Are bicycles and automobiles natural enemies? You might think so if you've ever tried to cram your bike into the backseat of your car. Without breaking down the cycle into pieces, the task often ranks up there with moving a sectional sofa up a flight of stairs or kissing your own elbow. If you and your friends and family want to transport bikes from one point to another and be able to hop right on them when you get there, you need a bike rack.
Bike racks are an excellent towing accessory, allowing riders to easily and safely transport bikes by truck, SUV and car without having to fully dismantle the bicycle or invest in a trailer. After all, you might just want to enjoy an impromptu bike ride in the park, not inflict an afternoon of work on yourself.
Bicycle racks come in a variety of styles, aimed at fitting various automobile designs. So, regardless of what kind of car you drive or what kind of biking you're into, you're bound to find the design that's right for you.
In this article, we'll take a close look at the different kinds of bike racks and what it takes to install them.
Types of Bike Racks
There are several types of bike racks on the market, each aimed at meeting the demands of various vehicle designs and bicyclists of differing levels. First, you need to evaluate what kind of automobile you have at your disposal. Once you know what the options are for your vehicle, it's just a question of how many bicycles you need to transport. Let's take a look at some of the main varieties of bicycle racks.
Roof mount bike racks: One of the most popular ways of transporting bikes by car is vertically mounting them right on top of your vehicle's roof. Most of these racks require an existing base rack system or factory-issued roof rack, which a roof mount bike rack simply latches onto. Some designs require you to remove the front tire from the bicycle to lock it into place, but others lock in as many as six fully assembled bicycles. Before you pile a bunch of cycles on the roof, check your owner's manual to make sure it can support that much weight. Also, keep in mind how much height the bicycles will add to your vehicle and where you'll be driving. If you're planning to mount bikes on top of a giant SUV and drive through an area with a lot of low overhangs, then you might be in for a few unpleasant surprises.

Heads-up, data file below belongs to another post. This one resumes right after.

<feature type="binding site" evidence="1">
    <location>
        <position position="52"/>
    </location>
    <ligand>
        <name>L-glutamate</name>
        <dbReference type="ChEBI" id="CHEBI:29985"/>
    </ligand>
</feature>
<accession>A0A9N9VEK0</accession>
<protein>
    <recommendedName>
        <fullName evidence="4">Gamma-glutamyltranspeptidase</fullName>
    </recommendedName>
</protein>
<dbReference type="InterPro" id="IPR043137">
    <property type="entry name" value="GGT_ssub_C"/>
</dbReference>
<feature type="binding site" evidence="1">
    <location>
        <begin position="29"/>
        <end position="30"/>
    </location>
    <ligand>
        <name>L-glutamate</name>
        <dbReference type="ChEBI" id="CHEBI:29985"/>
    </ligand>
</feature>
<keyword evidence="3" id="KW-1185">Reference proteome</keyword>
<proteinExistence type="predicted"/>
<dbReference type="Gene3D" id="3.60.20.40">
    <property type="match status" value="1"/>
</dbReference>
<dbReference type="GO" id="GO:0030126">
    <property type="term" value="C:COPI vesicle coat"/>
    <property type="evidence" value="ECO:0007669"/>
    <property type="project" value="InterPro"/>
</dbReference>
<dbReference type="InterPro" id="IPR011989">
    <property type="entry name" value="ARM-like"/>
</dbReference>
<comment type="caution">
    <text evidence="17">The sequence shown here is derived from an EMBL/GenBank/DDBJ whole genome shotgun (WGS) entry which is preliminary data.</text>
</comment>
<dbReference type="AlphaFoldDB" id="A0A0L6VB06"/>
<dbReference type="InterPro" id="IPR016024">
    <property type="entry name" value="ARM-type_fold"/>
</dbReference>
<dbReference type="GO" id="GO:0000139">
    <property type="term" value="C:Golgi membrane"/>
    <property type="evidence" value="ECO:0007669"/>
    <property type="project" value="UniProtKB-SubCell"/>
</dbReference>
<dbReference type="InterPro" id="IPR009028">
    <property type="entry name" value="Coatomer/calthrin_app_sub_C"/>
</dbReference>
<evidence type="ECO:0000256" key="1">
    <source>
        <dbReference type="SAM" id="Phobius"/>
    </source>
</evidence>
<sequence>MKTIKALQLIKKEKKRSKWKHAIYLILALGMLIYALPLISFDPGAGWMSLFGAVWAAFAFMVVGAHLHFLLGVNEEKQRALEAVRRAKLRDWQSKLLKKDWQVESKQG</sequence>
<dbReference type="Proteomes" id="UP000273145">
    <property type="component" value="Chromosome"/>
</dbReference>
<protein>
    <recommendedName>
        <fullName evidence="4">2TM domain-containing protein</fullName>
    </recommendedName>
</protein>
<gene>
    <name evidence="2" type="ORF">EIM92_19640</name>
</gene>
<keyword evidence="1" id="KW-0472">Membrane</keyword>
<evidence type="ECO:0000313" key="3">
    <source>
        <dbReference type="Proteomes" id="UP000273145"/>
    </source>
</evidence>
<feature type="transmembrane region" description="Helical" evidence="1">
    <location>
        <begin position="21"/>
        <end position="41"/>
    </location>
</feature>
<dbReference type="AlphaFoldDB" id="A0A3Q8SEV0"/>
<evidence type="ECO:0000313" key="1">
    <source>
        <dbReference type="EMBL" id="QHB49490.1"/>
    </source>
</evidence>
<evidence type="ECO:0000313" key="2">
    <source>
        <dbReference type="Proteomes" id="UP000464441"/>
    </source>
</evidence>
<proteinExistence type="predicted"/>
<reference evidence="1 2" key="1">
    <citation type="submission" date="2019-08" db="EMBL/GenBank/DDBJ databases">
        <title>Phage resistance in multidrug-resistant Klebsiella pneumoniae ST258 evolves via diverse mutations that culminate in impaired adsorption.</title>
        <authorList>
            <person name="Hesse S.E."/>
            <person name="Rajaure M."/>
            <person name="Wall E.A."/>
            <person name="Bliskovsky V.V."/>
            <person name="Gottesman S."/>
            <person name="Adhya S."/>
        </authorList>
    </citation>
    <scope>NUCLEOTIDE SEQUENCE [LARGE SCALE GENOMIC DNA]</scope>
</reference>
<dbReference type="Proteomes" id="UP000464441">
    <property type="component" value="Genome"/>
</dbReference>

Hitch mount bike racks: No, you don't need a wheeled trailer to take advantage of a trailer hitch. These bike racks lock directly into a drawbar receiving tube or hitch tube and allow you to either strap the bicycle frames into a tube top or rest them, wheels down, in a tray rack. Trailer hitches are designed to take on a fair amount of stress, so your main concern will be making sure the rack fits your trailer hitch size. These racks typically hold the bikes several inches out from the vehicle, cutting down the risk of nicks and scratches. Hitch mount bike racks typically fold down or swing to the side to allow easier access to your trunk or truck bed. These racks usually carry two to six bikes.
Spare tire mount bike racks: If your Jeep or SUV has a spare tire mounted to its rear on a hinged mount, then you have a perfect place to mount a small bicycle rack. These racks attach behind the tire, which means you don't have to sacrifice your spare to lug a few bikes around. Mounting aside, these racks hold bikes in the same way as a hitch mount rack. You simply strap and lock the bike frame into place. These racks typically carry two bikes.
Trunk mount bike racks: But what if your vehicle doesn't have a trailer hitch, rear tire mount or roof rack? Well, don't fear, because all you need is a trunk to take advantage of this popular design. These folding racks fit a wide range of trunk styles, from classic, flat car trunks to nearly vertical SUV rear doors. They simply lock and strap into place around the edges of your trunk lid or door. Trunk mount bike racks are inexpensive and versatile enough to fit nearly any kind of automobile.